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5 things to know about Judge Ketanji Brown Jackson

President Joe Biden taps judge with Miami ties to become next Supreme Court justice
Judge Ketanji Brown Jackson
Posted at 1:58 PM, Feb 25, 2022
and last updated 2022-02-25 18:15:16-05

WEST PALM BEACH, Fla. — President Joe Biden made a historic announcement Friday, nominating Ketanji Brown Jackson to become the next justice on the U.S. Supreme Court.

If the Senate confirms Jackson, 51, she would become the first Black woman to serve on the nation's highest court.

Justice Thurgood Marshall was the first African American on the court, serving from October 1967 until October 1991, followed by Justice Clarence Thomas, who has been on the bench since 1991.

Jackson currently serves on Washington, D.C.,'s federal appellate court and was considered a front-runner for the vacancy after Justice Stephen Breyer announced his retirement in January.

Here are five things to know about Jackson:

1. South Florida Roots

Jackson was born in Washington, D.C., in 1970 but moved to Miami at an early age. She graduated from Miami's Palmetto Senior High School in 1988. The same high school of Amazon founder Jeff Bezos and U.S. Surgeon General Vivek Murthy.

Education and the law were the foundations of her early learning. Her father was the chief attorney for the Miami-Dade County School Board and her mother was a principal at New World School of the Arts in Miami.

After graduating high school, she left South Florida to attend Harvard University where she received her law degree in 1996.

2. Early Work After College

Jackson served as a law clerk in Massachusetts from 1996 to 1997 and then for a judge on the U.S. Court of Appeals for the First Circuit from 1997 to 1998. She later clerked for Breyer from 1999 to 2000.

After working in private legal practice, Jackson worked from 2003 to 2005 as an assistant special counsel to the United States Sentencing Commission.

She gained praise from 2005 to 2007 as an assistant federal public defender in Washington, D.C., handling cases before the U.S. Court of Appeals for the D.C. Circuit.

Ketanji Brown Jackson
Judge Ketanji Brown Jackson, a U.S. Circuit Judge on the U.S. Court of Appeals for the District of Columbia Circuit, poses for a portrait, Friday, Feb., 18, 2022, in her office at the court in Washington. (AP Photo/Jacquelyn Martin)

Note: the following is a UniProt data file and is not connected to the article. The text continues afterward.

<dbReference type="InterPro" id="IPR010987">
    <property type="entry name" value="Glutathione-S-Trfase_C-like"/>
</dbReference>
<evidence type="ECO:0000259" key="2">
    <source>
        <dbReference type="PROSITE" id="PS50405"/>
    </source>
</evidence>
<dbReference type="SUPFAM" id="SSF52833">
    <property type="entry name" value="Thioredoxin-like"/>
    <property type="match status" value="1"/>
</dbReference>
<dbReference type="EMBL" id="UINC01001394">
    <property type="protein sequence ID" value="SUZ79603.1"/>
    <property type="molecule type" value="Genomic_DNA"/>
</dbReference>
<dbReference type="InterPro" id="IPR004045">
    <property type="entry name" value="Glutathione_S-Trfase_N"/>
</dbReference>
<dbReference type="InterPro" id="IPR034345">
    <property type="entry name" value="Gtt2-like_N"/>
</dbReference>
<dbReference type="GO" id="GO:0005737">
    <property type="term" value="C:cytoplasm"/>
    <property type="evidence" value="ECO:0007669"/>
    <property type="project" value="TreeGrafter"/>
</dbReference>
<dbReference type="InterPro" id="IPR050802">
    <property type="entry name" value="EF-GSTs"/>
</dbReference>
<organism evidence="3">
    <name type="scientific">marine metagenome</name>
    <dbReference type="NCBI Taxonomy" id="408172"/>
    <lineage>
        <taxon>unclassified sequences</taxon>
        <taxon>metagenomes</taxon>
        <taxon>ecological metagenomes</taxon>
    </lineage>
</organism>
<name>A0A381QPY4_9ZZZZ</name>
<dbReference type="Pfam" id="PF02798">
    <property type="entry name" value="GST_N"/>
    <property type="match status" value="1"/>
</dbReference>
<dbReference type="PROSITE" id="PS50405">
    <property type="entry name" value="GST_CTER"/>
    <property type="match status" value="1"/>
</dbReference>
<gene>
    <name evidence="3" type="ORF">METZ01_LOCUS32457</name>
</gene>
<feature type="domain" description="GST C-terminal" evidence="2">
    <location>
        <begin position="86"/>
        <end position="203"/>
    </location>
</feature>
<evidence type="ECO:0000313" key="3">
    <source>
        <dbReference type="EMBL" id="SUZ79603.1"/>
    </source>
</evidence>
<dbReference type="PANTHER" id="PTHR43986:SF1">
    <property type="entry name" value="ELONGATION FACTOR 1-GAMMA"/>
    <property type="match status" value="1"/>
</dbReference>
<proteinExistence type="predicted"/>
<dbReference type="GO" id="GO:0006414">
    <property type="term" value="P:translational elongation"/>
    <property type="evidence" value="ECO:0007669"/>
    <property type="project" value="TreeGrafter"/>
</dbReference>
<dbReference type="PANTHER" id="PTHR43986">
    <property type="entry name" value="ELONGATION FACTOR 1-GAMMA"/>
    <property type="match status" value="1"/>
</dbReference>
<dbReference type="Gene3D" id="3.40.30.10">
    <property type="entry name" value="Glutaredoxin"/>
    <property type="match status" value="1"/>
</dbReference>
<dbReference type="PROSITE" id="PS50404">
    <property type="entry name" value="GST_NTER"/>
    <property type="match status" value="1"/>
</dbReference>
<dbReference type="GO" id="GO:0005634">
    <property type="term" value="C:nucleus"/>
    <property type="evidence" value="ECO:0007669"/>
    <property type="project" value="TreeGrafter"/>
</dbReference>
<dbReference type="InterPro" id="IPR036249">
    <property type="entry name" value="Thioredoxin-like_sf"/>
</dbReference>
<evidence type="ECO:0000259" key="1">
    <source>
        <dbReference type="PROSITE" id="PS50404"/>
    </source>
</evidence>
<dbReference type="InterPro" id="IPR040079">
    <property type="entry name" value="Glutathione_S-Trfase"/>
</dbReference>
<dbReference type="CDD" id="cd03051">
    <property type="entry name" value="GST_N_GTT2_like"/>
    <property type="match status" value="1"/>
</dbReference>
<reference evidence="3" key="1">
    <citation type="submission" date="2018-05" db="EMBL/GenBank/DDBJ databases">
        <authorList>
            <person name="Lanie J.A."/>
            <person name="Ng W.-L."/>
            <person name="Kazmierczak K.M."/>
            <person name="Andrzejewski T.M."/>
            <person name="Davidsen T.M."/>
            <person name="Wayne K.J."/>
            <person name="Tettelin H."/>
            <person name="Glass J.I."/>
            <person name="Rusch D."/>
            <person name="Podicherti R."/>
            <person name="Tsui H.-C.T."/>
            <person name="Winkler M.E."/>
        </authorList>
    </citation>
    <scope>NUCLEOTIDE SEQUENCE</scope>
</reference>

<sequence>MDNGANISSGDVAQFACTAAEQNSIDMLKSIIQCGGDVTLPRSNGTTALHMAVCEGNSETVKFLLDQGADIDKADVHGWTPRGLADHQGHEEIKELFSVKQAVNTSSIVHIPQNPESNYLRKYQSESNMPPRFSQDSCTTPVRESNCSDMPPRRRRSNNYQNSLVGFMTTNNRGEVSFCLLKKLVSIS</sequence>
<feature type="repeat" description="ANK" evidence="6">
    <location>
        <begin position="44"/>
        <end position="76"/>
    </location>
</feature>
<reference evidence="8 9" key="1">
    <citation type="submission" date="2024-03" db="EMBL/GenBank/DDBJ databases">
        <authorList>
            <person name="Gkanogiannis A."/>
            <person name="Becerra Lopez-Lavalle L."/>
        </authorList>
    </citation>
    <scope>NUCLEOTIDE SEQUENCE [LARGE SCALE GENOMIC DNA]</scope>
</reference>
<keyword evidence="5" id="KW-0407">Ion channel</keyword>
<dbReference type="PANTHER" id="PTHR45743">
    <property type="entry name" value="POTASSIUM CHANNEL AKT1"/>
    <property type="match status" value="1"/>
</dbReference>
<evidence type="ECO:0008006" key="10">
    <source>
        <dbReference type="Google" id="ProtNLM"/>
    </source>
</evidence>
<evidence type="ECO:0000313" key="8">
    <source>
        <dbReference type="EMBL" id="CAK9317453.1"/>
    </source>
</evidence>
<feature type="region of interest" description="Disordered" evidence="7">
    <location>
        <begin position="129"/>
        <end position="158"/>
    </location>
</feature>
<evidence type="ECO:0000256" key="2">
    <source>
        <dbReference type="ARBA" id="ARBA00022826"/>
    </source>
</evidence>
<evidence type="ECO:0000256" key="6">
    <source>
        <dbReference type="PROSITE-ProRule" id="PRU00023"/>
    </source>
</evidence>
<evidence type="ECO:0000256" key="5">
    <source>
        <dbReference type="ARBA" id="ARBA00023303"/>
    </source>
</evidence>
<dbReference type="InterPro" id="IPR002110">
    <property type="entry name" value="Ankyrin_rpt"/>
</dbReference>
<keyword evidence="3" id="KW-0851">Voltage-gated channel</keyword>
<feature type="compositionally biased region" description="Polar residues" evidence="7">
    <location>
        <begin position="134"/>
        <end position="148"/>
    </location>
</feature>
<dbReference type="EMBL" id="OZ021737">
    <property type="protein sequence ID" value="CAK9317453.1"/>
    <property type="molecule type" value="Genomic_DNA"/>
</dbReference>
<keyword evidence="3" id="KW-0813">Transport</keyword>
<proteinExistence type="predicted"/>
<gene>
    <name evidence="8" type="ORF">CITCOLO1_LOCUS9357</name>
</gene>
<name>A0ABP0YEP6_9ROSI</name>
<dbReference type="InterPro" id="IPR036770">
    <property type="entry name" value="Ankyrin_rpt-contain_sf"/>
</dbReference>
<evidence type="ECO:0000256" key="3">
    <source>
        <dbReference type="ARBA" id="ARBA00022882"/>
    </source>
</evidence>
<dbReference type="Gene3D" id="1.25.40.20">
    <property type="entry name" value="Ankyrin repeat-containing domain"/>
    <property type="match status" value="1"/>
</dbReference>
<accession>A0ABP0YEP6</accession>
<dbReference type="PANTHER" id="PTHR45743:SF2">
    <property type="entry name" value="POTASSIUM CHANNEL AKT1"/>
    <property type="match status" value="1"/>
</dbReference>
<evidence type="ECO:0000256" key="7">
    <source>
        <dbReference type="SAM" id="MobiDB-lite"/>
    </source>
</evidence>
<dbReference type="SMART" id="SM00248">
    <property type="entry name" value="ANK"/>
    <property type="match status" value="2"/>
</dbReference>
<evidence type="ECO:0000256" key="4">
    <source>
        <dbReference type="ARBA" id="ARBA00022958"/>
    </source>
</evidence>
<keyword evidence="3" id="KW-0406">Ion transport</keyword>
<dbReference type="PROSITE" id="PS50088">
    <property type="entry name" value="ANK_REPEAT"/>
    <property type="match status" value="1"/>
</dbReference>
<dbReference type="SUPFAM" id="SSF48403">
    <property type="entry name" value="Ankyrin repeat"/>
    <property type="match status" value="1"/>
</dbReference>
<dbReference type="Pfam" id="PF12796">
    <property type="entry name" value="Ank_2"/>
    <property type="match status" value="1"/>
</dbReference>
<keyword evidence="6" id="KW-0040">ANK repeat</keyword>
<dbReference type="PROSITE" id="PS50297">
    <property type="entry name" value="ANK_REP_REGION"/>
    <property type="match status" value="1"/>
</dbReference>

3. President Obama Nominations

President Barack Obama nominated Jackson on July 23, 2009, to become the vice-chair of the United States Sentencing Commission.

The U.S. Senate unanimously confirmed her nomination in 2010.

While on the commission, she worked to reduce sentencing guidelines for drug crimes, serving on the commission until 2014.

Obama later nominated Jackson in 2012 to serve as a judge for the U.S. district court for D.C.

She was confirmed by the Senate in 2013 and was sworn in by Breyer in May 2013.

Multiple media outlets reported that Obama interviewed Jackson as a potential high court nominee after the death of Justice Antonin Scalia in 2016.

That nomination would later go to Merrick Garland, but the GOP-led Senate never voted to confirm him, instead deciding controversially to allow the winner of that year's presidential election to decide on a court nominee. President Trump then nominated Neil Gorsuch for the job.

Ketanji Brown Jackson, nominated to be a U.S. Circuit Judge, April 28, 2021
In this Wednesday, April 28, 2021, file photo, Ketanji Brown Jackson, nominated to be a U.S. Circuit Judge for the District of Columbia Circuit, testifies before a Senate Judiciary Committee hearing on pending judicial nominations, on Capitol Hill in Washington.

4. Nomination To Court Of Appeals

President Joe Biden nominated Jackson in 2021 to serve as a circuit judge for the U.S. Court of Appeals for the D.C. Circuit.

The seat was being vacated by Garland, who was nominated to become the U.S. attorney general.

She was confirmed by the Senate later that year for the position.

Her first decision on the court of appeals judge invalidated a 2020 rule by the Federal Labor Relations Authority. That rule had restricted the bargaining power of federal-sector labor unions.

5. Supreme Court Nomination

Following the announcement that Breyer would step down from the Supreme Court after serving since 1994, Biden announced that he would fulfill a campaign promise to nominate a Black woman to the high court.

Jackson was immediately named as a possible candidate for the position, along with California Supreme Court Justice Leondra Kruger and U.S. District Court Judge Michelle Childs among others.

Biden announced Feb. 25 that he would nominate Jackson to fill Breyer's vacancy.
 
She would be only the sixth woman to serve on the court.

If she is confirmed, it would mean that for the first time four women would sit together on the bench, joining Sonya Sotomayor, Elana Kagan and Amy Coney Barrett.